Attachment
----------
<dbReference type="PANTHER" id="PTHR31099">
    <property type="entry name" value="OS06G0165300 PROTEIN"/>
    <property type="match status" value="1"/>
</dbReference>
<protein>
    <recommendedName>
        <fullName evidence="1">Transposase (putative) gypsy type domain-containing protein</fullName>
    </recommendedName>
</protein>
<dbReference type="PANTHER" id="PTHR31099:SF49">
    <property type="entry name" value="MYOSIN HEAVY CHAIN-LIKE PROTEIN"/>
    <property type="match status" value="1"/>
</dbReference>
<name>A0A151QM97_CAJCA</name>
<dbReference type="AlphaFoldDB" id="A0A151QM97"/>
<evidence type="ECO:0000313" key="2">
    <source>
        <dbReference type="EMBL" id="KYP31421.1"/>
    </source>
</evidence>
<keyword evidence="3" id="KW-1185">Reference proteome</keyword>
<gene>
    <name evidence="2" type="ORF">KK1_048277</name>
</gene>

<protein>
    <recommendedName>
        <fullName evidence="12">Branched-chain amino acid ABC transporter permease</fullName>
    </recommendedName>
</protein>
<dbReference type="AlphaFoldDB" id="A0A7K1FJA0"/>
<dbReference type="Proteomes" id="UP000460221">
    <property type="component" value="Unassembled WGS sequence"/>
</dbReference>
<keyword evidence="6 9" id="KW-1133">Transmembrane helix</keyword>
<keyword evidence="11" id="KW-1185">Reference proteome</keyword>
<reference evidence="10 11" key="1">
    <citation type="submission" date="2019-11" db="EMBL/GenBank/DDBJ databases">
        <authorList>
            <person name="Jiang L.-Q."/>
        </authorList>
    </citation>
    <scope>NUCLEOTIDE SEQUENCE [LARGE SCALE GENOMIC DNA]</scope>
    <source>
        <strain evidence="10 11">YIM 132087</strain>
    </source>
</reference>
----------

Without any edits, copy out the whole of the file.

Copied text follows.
<dbReference type="PANTHER" id="PTHR31099">
    <property type="entry name" value="OS06G0165300 PROTEIN"/>
    <property type="match status" value="1"/>
</dbReference>
<protein>
    <recommendedName>
        <fullName evidence="1">Transposase (putative) gypsy type domain-containing protein</fullName>
    </recommendedName>
</protein>
<dbReference type="PANTHER" id="PTHR31099:SF49">
    <property type="entry name" value="MYOSIN HEAVY CHAIN-LIKE PROTEIN"/>
    <property type="match status" value="1"/>
</dbReference>
<name>A0A151QM97_CAJCA</name>
<dbReference type="AlphaFoldDB" id="A0A151QM97"/>
<evidence type="ECO:0000313" key="2">
    <source>
        <dbReference type="EMBL" id="KYP31421.1"/>
    </source>
</evidence>
<keyword evidence="3" id="KW-1185">Reference proteome</keyword>
<gene>
    <name evidence="2" type="ORF">KK1_048277</name>
</gene>

<protein>
    <recommendedName>
        <fullName evidence="12">Branched-chain amino acid ABC transporter permease</fullName>
    </recommendedName>
</protein>
<dbReference type="AlphaFoldDB" id="A0A7K1FJA0"/>
<dbReference type="Proteomes" id="UP000460221">
    <property type="component" value="Unassembled WGS sequence"/>
</dbReference>
<keyword evidence="6 9" id="KW-1133">Transmembrane helix</keyword>
<keyword evidence="11" id="KW-1185">Reference proteome</keyword>
<reference evidence="10 11" key="1">
    <citation type="submission" date="2019-11" db="EMBL/GenBank/DDBJ databases">
        <authorList>
            <person name="Jiang L.-Q."/>
        </authorList>
    </citation>
    <scope>NUCLEOTIDE SEQUENCE [LARGE SCALE GENOMIC DNA]</scope>
    <source>
        <strain evidence="10 11">YIM 132087</strain>
    </source>
</reference>